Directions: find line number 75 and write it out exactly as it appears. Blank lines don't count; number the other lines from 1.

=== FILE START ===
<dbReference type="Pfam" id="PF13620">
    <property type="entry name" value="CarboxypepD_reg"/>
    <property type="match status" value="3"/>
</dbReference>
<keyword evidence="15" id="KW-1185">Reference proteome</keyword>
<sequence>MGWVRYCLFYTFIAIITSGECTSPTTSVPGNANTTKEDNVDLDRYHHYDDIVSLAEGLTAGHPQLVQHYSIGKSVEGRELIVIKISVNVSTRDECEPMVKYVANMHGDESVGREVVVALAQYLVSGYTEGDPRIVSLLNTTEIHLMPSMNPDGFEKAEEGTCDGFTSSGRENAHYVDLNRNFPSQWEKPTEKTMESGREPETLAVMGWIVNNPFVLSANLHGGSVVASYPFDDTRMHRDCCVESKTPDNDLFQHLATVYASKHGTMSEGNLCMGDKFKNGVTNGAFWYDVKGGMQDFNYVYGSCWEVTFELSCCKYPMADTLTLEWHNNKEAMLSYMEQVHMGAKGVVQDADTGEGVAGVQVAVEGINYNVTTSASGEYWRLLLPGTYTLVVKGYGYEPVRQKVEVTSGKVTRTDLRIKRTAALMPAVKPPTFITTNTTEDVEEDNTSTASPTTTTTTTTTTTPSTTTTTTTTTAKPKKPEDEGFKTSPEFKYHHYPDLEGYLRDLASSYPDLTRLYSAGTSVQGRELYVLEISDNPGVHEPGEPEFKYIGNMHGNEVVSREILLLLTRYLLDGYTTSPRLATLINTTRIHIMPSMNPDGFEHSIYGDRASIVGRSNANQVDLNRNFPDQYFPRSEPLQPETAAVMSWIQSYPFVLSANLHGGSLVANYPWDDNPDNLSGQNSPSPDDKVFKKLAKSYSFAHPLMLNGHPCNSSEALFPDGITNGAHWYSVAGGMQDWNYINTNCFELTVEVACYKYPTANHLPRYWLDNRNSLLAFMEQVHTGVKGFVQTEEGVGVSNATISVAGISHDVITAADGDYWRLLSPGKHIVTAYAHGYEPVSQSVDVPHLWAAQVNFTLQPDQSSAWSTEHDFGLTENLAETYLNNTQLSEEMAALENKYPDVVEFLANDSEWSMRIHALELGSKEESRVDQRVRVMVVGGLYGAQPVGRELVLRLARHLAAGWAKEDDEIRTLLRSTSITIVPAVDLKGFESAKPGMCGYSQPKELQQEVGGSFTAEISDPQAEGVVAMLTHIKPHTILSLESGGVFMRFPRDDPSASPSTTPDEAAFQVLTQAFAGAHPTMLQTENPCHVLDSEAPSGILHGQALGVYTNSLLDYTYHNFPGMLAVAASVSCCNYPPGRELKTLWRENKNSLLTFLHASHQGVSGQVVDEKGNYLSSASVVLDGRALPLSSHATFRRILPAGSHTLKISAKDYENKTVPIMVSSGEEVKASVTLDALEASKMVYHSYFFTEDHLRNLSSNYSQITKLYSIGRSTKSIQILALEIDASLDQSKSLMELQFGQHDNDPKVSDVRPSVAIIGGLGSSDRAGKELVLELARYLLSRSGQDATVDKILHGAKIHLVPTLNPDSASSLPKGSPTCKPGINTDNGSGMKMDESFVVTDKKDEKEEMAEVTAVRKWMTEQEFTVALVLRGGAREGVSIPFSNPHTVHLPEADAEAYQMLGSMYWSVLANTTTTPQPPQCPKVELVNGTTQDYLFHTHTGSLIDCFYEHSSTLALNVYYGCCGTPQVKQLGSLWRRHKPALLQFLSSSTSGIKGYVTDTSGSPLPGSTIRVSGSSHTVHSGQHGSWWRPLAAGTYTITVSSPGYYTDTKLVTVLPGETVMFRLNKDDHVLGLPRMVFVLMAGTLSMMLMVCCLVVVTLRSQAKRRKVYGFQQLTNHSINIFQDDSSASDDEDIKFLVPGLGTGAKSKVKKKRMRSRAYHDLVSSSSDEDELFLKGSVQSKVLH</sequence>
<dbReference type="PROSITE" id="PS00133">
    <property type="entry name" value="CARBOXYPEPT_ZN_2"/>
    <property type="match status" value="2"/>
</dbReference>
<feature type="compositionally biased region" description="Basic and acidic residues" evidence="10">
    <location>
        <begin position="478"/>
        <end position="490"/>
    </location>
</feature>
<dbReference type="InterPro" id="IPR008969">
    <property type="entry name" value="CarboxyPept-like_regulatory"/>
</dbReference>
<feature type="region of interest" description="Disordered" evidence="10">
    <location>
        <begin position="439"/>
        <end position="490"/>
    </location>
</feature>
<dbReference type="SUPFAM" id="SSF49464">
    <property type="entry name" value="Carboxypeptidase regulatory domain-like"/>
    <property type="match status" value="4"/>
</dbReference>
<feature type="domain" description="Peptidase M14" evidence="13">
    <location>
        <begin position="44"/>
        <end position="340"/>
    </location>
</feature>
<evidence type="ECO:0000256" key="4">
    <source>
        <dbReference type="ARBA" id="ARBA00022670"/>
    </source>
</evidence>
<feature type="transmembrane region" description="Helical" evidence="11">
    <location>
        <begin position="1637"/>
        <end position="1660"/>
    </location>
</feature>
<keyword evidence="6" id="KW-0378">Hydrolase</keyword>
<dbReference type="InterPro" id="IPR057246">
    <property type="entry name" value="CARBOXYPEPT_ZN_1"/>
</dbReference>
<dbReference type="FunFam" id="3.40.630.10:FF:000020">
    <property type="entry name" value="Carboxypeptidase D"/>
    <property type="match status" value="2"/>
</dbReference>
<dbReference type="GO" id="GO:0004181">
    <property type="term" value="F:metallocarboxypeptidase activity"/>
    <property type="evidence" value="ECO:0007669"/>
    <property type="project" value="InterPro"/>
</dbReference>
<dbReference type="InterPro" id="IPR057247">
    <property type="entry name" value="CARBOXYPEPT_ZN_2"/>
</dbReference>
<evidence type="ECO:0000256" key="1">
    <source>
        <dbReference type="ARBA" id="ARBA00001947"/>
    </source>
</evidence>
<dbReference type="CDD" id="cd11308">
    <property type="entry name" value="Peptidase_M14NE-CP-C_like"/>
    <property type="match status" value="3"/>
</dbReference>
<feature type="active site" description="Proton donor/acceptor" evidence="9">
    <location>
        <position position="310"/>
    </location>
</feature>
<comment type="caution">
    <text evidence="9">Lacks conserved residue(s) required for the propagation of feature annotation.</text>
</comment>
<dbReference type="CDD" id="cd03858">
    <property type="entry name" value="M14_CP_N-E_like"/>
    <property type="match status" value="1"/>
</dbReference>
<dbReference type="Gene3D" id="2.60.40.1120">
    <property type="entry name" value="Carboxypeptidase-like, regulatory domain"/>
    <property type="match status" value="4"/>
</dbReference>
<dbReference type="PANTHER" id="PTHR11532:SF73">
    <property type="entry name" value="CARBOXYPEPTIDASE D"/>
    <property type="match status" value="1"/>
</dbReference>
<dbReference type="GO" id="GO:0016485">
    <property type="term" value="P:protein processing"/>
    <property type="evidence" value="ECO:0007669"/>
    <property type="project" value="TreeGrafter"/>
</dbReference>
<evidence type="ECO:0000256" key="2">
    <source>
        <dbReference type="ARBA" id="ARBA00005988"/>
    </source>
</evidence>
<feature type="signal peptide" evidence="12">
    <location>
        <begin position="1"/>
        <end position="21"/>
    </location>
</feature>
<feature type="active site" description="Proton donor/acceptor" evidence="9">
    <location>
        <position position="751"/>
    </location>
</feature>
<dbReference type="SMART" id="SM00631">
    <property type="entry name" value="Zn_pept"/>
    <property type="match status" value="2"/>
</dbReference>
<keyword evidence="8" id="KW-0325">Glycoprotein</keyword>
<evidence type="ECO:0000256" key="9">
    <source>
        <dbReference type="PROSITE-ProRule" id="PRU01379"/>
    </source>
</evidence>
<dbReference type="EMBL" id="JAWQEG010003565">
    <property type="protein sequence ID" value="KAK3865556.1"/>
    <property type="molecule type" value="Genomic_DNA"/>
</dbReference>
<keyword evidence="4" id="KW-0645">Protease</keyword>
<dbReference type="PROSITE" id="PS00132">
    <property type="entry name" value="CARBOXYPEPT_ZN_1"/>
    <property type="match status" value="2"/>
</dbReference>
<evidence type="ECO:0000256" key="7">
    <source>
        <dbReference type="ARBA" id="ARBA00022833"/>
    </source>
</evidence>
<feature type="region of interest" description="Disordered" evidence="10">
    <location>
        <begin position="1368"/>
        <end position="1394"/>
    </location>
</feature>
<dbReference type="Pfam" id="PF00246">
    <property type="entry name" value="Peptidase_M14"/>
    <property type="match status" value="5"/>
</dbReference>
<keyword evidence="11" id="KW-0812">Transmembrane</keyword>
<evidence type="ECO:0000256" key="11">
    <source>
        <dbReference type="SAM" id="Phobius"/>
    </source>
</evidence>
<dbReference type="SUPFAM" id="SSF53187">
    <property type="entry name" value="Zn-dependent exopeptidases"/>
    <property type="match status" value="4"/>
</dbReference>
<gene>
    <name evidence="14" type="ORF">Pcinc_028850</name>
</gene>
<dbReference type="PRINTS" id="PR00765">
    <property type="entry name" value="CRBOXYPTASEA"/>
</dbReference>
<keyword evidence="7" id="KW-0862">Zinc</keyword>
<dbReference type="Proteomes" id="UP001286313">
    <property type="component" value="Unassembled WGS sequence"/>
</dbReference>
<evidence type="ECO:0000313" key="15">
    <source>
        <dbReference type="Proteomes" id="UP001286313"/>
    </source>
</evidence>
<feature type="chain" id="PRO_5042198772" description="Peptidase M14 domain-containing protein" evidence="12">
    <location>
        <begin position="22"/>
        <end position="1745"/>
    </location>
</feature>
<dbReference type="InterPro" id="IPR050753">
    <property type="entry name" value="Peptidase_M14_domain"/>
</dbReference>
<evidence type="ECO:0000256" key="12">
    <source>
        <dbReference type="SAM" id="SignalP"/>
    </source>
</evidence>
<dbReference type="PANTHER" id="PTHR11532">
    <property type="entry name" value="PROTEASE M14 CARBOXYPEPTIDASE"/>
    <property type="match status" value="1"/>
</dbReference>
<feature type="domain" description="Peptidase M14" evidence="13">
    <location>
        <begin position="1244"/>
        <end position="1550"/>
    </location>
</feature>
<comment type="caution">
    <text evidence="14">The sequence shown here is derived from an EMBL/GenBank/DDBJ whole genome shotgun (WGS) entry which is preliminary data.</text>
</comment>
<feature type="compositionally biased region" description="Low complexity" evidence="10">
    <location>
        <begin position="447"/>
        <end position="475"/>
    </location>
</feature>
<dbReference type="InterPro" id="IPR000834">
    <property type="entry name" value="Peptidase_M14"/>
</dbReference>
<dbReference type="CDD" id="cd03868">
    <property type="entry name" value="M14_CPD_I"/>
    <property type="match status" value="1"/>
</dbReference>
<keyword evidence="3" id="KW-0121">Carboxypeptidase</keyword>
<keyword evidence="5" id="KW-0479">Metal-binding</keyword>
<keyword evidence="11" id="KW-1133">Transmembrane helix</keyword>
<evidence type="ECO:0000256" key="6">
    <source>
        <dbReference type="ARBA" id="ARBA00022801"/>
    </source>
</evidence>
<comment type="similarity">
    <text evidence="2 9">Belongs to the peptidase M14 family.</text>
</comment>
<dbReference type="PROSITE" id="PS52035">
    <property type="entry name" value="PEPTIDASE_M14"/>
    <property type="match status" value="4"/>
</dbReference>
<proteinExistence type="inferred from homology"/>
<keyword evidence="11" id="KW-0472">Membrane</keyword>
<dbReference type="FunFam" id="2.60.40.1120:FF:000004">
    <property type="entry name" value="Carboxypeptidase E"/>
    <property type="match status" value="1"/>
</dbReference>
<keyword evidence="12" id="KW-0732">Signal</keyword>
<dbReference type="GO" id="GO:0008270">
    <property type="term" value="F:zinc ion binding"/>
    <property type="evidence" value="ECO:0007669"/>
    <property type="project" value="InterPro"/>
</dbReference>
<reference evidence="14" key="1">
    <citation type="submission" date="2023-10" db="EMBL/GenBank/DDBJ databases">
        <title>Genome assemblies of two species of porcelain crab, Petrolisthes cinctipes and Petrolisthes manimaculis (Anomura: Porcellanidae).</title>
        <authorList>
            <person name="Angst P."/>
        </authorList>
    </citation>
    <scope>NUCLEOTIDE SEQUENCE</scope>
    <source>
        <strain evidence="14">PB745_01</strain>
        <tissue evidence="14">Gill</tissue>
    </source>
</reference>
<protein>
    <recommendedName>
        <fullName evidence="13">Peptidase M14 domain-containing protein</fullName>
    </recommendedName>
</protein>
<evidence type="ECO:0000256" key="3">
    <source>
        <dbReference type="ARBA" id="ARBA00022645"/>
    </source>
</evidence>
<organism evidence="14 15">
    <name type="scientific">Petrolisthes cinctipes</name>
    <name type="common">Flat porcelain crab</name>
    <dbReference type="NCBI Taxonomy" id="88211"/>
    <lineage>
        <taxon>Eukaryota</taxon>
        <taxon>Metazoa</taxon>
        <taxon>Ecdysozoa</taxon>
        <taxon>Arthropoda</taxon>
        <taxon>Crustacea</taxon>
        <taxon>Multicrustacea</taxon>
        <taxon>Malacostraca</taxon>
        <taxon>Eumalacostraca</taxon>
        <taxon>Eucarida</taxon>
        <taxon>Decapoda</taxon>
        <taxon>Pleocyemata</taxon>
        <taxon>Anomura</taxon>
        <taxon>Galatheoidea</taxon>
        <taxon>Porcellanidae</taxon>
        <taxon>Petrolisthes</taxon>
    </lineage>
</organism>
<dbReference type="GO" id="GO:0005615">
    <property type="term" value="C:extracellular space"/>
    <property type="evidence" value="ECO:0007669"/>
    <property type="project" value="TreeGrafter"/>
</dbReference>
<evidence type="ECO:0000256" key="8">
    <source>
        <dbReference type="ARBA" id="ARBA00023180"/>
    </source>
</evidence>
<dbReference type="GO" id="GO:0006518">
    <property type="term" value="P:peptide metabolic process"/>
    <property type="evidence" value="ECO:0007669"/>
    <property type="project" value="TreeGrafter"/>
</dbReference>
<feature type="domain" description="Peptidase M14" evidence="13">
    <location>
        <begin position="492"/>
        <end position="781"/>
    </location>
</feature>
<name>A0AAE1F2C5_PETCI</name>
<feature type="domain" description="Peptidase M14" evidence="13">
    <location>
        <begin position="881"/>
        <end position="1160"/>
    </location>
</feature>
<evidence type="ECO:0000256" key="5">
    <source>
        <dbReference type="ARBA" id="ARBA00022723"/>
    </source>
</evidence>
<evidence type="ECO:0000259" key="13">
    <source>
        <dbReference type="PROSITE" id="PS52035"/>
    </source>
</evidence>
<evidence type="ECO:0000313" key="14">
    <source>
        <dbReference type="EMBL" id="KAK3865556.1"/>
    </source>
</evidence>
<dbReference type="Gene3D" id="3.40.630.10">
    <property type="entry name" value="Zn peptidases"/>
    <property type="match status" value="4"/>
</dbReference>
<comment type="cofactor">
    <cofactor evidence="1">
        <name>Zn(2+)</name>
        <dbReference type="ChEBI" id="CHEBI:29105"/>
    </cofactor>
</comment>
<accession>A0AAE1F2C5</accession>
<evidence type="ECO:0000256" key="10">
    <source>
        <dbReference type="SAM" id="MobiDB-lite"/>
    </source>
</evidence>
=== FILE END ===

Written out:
    </location>